Tongwan City

Written by Eric Mu (trans.) Gao Jianqun
Review by Viviane Crystal

On “a stage of great tumult… numerous heroes, beauties, and other fascinating characters made their spectacular and often dramatic debuts” in the late 4th and early 5th centuries AD. This is a novel about two key figures representing the formidable political and spiritual world of the tribe who created and developed TongwanCity, located in northeast China. One was a Hun general and the other a Buddhist monk from India.

Helian became king of a city haunted by turmoil and destruction. This son of the great Chieftain of the West, Xiongnu, was a man hardened by a brutal childhood and the distrust rife in the “turmoil of the Five Tribes and the Sixteen Warring Kingdoms,” a harshness he later and frequently employed in battle and in ruling Tongwan City. He believed that fear would keep those he ruled compliant and obedient. Such rigidity did not stop him from being intrigued and impressed by the compassionate Buddhist monk, Kumarajiva, who taught a simpler form of Buddhism welcomed across all of China.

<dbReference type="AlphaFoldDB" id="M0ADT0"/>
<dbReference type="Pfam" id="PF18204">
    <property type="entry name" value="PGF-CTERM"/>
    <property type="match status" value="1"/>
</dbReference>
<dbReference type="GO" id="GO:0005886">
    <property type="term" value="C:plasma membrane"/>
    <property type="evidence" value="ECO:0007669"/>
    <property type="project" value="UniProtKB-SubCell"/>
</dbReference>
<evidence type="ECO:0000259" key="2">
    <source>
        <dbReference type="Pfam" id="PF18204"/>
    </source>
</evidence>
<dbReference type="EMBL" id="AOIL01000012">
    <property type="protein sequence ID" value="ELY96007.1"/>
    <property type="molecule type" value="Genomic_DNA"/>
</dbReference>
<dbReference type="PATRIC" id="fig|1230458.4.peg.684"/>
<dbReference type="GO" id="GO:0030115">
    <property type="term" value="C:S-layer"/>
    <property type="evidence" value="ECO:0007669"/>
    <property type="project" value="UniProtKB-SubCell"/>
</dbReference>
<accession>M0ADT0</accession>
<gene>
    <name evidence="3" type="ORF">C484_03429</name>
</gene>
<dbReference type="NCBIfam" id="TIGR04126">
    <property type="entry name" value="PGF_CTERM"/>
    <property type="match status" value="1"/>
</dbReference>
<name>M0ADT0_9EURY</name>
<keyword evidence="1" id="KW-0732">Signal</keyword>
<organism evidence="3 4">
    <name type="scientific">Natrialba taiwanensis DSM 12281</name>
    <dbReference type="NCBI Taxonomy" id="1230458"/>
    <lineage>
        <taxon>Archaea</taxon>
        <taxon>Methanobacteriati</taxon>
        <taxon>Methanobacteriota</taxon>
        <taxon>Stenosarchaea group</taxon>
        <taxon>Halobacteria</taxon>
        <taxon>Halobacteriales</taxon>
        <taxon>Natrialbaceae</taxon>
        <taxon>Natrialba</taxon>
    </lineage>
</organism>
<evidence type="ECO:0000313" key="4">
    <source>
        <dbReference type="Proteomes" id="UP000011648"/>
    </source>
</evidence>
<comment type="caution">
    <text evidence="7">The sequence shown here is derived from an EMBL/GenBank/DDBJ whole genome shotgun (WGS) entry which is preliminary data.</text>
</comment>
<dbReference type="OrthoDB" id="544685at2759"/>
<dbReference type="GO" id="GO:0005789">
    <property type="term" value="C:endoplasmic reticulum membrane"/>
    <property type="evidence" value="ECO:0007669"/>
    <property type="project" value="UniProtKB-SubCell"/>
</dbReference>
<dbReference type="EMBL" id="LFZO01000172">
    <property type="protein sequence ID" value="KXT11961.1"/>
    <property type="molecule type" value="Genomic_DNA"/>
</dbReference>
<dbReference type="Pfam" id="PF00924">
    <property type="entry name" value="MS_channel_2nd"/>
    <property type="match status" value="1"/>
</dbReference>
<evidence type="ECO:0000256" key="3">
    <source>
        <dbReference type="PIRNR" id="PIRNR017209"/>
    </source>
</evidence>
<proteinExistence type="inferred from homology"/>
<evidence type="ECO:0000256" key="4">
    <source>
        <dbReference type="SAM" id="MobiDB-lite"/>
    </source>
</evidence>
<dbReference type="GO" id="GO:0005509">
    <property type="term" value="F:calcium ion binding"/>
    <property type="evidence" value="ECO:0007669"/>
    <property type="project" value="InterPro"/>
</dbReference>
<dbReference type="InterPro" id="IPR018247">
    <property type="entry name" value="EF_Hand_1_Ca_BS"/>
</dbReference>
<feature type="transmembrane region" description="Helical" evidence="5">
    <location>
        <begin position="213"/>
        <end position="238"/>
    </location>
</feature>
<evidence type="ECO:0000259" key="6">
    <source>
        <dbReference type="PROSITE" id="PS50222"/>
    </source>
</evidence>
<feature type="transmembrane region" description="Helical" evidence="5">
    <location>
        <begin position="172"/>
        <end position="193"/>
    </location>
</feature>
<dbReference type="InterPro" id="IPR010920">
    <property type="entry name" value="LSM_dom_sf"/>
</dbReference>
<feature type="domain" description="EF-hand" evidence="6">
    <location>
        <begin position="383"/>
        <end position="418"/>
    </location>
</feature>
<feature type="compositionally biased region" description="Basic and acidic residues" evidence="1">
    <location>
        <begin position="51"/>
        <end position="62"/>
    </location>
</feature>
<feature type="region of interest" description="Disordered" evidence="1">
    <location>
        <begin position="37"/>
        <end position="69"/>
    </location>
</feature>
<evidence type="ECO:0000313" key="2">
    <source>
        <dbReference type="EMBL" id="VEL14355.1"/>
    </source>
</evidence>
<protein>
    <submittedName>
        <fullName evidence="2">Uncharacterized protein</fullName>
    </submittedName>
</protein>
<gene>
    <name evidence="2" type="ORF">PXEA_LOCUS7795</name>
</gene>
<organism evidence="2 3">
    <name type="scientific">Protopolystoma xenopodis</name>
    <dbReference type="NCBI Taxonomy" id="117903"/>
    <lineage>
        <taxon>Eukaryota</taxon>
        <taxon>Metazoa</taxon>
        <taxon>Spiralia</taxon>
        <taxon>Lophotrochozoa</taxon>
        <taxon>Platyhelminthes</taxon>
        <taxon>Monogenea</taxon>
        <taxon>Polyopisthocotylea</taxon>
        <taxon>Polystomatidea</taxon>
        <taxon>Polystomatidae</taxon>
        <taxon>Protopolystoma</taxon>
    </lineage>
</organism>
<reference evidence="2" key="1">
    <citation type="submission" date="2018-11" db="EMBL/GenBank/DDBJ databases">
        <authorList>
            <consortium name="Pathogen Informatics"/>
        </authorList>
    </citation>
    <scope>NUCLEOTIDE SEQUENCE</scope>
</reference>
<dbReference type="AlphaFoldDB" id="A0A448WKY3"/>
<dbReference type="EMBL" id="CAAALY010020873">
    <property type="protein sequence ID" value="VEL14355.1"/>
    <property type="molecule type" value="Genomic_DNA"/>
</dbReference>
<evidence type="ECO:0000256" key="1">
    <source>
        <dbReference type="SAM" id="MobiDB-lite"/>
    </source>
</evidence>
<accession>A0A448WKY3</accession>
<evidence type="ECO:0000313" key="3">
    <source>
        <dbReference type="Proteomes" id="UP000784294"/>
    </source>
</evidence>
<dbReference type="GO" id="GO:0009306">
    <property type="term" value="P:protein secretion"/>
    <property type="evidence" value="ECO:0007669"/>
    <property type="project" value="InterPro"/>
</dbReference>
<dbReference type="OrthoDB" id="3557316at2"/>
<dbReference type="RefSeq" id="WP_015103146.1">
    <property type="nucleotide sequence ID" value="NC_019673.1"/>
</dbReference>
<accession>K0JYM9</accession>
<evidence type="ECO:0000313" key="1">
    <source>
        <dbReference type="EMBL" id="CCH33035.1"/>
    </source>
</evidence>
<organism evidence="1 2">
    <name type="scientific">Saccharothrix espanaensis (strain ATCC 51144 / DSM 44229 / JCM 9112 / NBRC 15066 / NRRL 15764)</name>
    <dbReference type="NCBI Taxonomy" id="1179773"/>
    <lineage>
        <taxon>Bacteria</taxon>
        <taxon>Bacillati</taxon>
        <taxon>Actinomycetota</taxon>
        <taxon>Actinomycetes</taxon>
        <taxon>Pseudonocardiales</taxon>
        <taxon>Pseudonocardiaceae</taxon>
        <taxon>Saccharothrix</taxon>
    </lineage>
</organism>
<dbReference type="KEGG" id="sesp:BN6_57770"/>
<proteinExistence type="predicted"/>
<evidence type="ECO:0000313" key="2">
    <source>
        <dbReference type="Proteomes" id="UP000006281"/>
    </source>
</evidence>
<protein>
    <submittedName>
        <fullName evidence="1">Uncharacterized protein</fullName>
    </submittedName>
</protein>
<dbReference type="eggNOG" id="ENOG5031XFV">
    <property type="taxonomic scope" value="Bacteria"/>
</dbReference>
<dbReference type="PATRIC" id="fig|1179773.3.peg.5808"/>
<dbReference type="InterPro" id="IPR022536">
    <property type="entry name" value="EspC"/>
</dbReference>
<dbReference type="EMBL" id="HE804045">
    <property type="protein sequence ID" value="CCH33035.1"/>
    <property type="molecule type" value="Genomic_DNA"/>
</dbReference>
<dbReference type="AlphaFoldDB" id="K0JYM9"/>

Tongwan City reads partly like a novel, a history book, and a collection of legends, fables and allegorical tales, a most unique presentation that isn’t easy reading but is mesmerizing after one becomes accustomed to the shifting writing patterns. While the multiple characters are somewhat difficult to follow, it is well worth the effort to understand the strengths and weaknesses of the Huns who were strong enough to defeat and rule China for a brief period. Tongwan City is a notable contribution to understanding the history of a nomadic tribe transformed into a civilized people who toppled warring kings and created a lasting metropolitan wonder.